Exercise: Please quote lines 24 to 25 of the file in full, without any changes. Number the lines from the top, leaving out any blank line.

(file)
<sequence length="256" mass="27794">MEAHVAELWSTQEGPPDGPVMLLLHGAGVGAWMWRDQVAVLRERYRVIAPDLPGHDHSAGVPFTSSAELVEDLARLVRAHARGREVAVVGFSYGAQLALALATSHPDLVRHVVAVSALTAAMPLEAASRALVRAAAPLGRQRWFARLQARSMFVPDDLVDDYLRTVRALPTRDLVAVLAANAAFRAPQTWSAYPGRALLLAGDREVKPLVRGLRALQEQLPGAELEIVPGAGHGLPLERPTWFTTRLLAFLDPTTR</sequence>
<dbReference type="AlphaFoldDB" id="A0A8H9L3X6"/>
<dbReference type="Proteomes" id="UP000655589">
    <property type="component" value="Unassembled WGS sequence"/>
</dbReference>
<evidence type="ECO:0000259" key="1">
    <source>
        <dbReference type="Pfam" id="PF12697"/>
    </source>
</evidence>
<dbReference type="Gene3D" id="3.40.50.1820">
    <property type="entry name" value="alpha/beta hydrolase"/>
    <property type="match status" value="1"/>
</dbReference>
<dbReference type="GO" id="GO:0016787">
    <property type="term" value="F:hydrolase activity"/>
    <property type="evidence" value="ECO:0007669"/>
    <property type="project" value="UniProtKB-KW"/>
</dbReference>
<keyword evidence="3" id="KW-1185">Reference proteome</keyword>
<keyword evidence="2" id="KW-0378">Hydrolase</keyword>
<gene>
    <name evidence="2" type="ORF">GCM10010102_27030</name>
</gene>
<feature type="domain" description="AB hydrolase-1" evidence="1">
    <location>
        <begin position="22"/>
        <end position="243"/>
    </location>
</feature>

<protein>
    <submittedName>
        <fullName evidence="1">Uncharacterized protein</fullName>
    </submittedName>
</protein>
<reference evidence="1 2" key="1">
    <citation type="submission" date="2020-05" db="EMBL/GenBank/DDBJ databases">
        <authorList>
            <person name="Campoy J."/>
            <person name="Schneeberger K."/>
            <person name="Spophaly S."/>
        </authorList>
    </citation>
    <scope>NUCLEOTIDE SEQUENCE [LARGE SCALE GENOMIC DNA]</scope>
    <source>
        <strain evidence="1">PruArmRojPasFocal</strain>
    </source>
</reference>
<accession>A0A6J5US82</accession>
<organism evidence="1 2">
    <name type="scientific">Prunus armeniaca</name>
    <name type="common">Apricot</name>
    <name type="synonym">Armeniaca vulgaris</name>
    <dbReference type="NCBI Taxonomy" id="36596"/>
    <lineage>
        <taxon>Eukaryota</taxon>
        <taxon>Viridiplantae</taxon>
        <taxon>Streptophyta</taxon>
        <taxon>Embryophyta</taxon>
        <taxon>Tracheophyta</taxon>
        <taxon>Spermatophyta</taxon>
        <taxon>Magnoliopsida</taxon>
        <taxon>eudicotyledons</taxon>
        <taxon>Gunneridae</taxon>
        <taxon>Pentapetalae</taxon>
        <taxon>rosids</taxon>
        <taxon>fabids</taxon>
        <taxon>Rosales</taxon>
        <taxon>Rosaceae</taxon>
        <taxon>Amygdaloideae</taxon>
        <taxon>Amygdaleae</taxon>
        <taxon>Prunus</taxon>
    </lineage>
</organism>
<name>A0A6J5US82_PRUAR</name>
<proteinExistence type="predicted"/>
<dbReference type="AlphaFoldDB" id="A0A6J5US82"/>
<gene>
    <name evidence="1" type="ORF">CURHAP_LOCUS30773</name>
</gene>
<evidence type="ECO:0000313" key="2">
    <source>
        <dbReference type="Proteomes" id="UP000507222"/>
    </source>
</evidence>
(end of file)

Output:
</gene>
<feature type="domain" description="AB hydrolase-1" evidence="1">